[Reader Note: This article offers insights on reputation, leadership and culture, social media attacks and data breaches, and the value of employees to corporate reputations. Authored by Karl James & Company principal owner Karl Robe, it originally appeared in the WICPA magazine On Balance.]

Warren Buffet values reputation more than money. He’s often quoted as saying we can afford to lose money—even lots of money. But we can’t afford to lose reputation—even a shred of reputation. Seems counter to all held sacred by CPAs.

If you visit Baker Tily’s Governance, Risk and Compliance practice web page, however, it becomes clear CPAs stand at the epicenter of managing risk. It reads: “Managing risk is becoming more complex across all sectors—from greater transparency and accountability to increased public scrutiny and technological sophistication.”  

Let’s break down Baker Tily’s statement. ‘Transparency and accountability’ signals a significant distrust toward institutions. ‘Public scrutiny and technological savvy’ implies risk posed by a 24-7 news cycle as well as the proliferation and anonymity of social media.

The greatest risk to most corporate and executive reputations, as well as agendas, is lack of preparation and attention to promoting and protecting how one is perceived by mission-critical audiences.

CPAs are in a pivotal position to be an early warning detector to prevent issues from reaching crisis level and impacting reputation. Prevention, preparation and active management are the least expensive means of maintaining reputations. This approach, however, runs counter to our run-to-failure society.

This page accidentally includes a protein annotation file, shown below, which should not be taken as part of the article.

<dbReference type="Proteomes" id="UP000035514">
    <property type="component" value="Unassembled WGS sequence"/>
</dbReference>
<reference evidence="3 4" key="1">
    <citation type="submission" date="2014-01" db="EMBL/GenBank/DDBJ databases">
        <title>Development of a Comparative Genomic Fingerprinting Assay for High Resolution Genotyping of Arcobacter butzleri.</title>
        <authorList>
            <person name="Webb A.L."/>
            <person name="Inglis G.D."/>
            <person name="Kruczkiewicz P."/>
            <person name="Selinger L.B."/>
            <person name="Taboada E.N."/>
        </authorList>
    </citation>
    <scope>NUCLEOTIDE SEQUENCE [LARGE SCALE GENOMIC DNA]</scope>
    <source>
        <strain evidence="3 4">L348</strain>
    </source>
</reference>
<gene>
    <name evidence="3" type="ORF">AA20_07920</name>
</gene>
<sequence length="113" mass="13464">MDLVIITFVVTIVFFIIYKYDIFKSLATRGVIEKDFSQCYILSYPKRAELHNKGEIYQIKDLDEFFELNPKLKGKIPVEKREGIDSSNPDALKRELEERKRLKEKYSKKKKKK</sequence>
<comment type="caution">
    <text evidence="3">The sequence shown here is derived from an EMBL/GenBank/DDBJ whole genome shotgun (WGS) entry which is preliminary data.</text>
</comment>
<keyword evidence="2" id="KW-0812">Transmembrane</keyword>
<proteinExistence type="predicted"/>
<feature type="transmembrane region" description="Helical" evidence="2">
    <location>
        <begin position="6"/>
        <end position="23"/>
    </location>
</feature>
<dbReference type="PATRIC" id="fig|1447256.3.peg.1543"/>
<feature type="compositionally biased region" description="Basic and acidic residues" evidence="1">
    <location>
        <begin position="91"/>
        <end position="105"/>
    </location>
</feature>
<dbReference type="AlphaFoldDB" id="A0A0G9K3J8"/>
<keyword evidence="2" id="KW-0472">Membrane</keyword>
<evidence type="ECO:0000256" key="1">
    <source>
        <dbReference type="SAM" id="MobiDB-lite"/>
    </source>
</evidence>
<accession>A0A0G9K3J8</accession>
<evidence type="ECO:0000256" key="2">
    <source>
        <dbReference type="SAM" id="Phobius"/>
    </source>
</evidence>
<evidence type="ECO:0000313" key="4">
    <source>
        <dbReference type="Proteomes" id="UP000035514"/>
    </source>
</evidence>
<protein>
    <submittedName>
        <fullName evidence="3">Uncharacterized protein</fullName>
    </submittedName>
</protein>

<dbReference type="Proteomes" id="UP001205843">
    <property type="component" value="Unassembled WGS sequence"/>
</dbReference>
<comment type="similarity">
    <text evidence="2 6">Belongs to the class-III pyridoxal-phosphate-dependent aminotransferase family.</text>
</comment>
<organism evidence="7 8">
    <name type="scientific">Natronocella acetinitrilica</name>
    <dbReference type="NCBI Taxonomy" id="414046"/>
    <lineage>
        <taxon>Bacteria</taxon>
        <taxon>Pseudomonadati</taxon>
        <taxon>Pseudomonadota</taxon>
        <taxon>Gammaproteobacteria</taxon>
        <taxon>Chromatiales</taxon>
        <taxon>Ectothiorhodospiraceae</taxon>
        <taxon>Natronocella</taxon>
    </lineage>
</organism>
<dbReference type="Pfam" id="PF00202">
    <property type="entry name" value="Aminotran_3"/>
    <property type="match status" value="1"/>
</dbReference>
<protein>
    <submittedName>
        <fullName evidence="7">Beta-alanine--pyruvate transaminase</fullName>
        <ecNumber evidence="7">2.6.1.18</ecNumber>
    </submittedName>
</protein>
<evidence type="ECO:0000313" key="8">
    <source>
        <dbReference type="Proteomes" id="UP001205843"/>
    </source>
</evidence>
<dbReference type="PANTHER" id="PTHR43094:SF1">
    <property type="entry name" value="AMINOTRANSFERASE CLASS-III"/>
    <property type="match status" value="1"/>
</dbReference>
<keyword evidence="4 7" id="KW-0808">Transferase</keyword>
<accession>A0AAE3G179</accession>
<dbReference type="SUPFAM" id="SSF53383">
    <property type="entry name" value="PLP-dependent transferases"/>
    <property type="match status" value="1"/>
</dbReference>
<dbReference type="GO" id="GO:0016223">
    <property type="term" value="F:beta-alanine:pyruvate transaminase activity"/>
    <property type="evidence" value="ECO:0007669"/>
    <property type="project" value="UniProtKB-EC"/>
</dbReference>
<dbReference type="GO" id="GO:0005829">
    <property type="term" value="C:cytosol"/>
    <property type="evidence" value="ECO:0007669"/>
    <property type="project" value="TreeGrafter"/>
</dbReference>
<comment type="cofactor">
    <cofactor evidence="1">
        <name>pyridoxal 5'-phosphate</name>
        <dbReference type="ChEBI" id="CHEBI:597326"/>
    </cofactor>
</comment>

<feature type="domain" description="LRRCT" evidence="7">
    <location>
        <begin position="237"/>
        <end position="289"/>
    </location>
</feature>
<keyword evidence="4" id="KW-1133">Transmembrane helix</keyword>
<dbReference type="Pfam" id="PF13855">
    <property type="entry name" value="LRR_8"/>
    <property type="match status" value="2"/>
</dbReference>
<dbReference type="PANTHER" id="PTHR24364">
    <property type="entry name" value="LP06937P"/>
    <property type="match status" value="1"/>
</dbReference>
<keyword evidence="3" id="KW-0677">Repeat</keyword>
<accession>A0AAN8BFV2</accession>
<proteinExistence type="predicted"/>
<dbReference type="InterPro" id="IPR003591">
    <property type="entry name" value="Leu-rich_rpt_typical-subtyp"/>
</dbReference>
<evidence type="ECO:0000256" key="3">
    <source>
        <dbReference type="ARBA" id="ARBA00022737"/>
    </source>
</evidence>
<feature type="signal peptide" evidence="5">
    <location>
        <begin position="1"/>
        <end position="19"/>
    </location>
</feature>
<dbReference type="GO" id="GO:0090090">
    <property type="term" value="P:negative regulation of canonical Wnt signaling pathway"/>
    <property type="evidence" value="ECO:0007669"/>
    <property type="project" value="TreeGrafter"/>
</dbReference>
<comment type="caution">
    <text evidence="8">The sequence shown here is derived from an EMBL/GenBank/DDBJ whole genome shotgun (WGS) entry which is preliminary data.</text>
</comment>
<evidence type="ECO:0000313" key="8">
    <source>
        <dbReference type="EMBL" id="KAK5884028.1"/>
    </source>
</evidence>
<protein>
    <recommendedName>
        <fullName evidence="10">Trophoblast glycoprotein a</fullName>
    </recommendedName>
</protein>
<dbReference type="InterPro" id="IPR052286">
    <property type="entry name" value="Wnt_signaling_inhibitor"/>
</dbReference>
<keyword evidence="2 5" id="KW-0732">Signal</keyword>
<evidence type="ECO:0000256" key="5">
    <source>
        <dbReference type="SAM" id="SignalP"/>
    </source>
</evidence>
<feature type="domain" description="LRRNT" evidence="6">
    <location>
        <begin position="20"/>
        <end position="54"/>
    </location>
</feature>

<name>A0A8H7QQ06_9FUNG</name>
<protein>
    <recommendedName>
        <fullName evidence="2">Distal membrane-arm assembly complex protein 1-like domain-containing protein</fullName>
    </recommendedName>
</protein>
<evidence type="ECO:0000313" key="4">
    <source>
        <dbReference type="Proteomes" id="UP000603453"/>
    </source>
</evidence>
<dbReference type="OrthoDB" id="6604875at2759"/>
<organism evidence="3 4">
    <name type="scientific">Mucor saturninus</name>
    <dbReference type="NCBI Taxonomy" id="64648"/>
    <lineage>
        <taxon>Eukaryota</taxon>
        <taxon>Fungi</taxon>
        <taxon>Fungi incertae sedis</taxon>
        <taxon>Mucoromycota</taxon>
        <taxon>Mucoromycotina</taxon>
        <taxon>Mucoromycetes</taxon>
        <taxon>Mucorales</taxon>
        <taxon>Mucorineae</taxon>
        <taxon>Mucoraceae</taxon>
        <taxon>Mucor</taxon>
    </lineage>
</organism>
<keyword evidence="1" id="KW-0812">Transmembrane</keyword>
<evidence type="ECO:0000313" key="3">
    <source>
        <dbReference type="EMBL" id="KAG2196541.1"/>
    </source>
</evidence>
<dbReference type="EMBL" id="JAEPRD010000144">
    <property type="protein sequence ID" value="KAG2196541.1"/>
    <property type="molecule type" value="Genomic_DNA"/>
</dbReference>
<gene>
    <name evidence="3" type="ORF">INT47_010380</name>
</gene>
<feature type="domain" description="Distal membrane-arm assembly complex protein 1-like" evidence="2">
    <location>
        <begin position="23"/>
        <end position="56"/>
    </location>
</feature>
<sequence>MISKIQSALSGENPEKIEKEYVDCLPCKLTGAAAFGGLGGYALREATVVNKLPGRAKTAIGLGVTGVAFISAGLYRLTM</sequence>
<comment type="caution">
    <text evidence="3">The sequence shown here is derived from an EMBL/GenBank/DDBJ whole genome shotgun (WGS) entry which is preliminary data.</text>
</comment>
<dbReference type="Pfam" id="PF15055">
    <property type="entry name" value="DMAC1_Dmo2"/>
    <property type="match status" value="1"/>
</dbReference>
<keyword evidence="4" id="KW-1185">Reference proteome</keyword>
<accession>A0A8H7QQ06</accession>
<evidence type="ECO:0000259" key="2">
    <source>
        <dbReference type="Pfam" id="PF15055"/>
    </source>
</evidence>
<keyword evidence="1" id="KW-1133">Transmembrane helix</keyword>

After all, everyone is busy doing what they do. A crisis of reputation seems like a low-probability, high-impact event that can be set aside for more pressing issues. In fact, the likelihood of a crisis grows greater the more connected we become. The more connected, the easier it is to impact people, profits, operations and reputation. And, once issues become crises, you can count on lost revenue, lost productivity, lost talent—until trust is restored.

Leadership & Culture

One largely untapped reputation building resource are employees. Research shows employees are your most credible sources of company information for outside stakeholders. This includes talent, which in Wisconsin, is the leading concern for most employers. Your reputation in a tight labor market will determine whether you get the best and the brightest or the dregs.

At a recent business round table discussion, one Wisconsin manufacturing company shared how it’s doing things differently. It has no trouble finding talent to fill positions. And the following approaches taken by its CEO, I would say, are reinventing how employees view this particular manufacturer and, as a result, manufacturing as a career option. The entire manufacturing sector would be wise to emulate what follows.

The CEO is transparent in what drives company success and each employee’s role in it. He hires attitude and aptitude versus education. And he pays employees based on value to the enterprise, which has led to sustainable wage levels for employee and employer. Culture is built around communication each day on clear expectations. Finally, the culture allows for failure as a means of learning and empowering.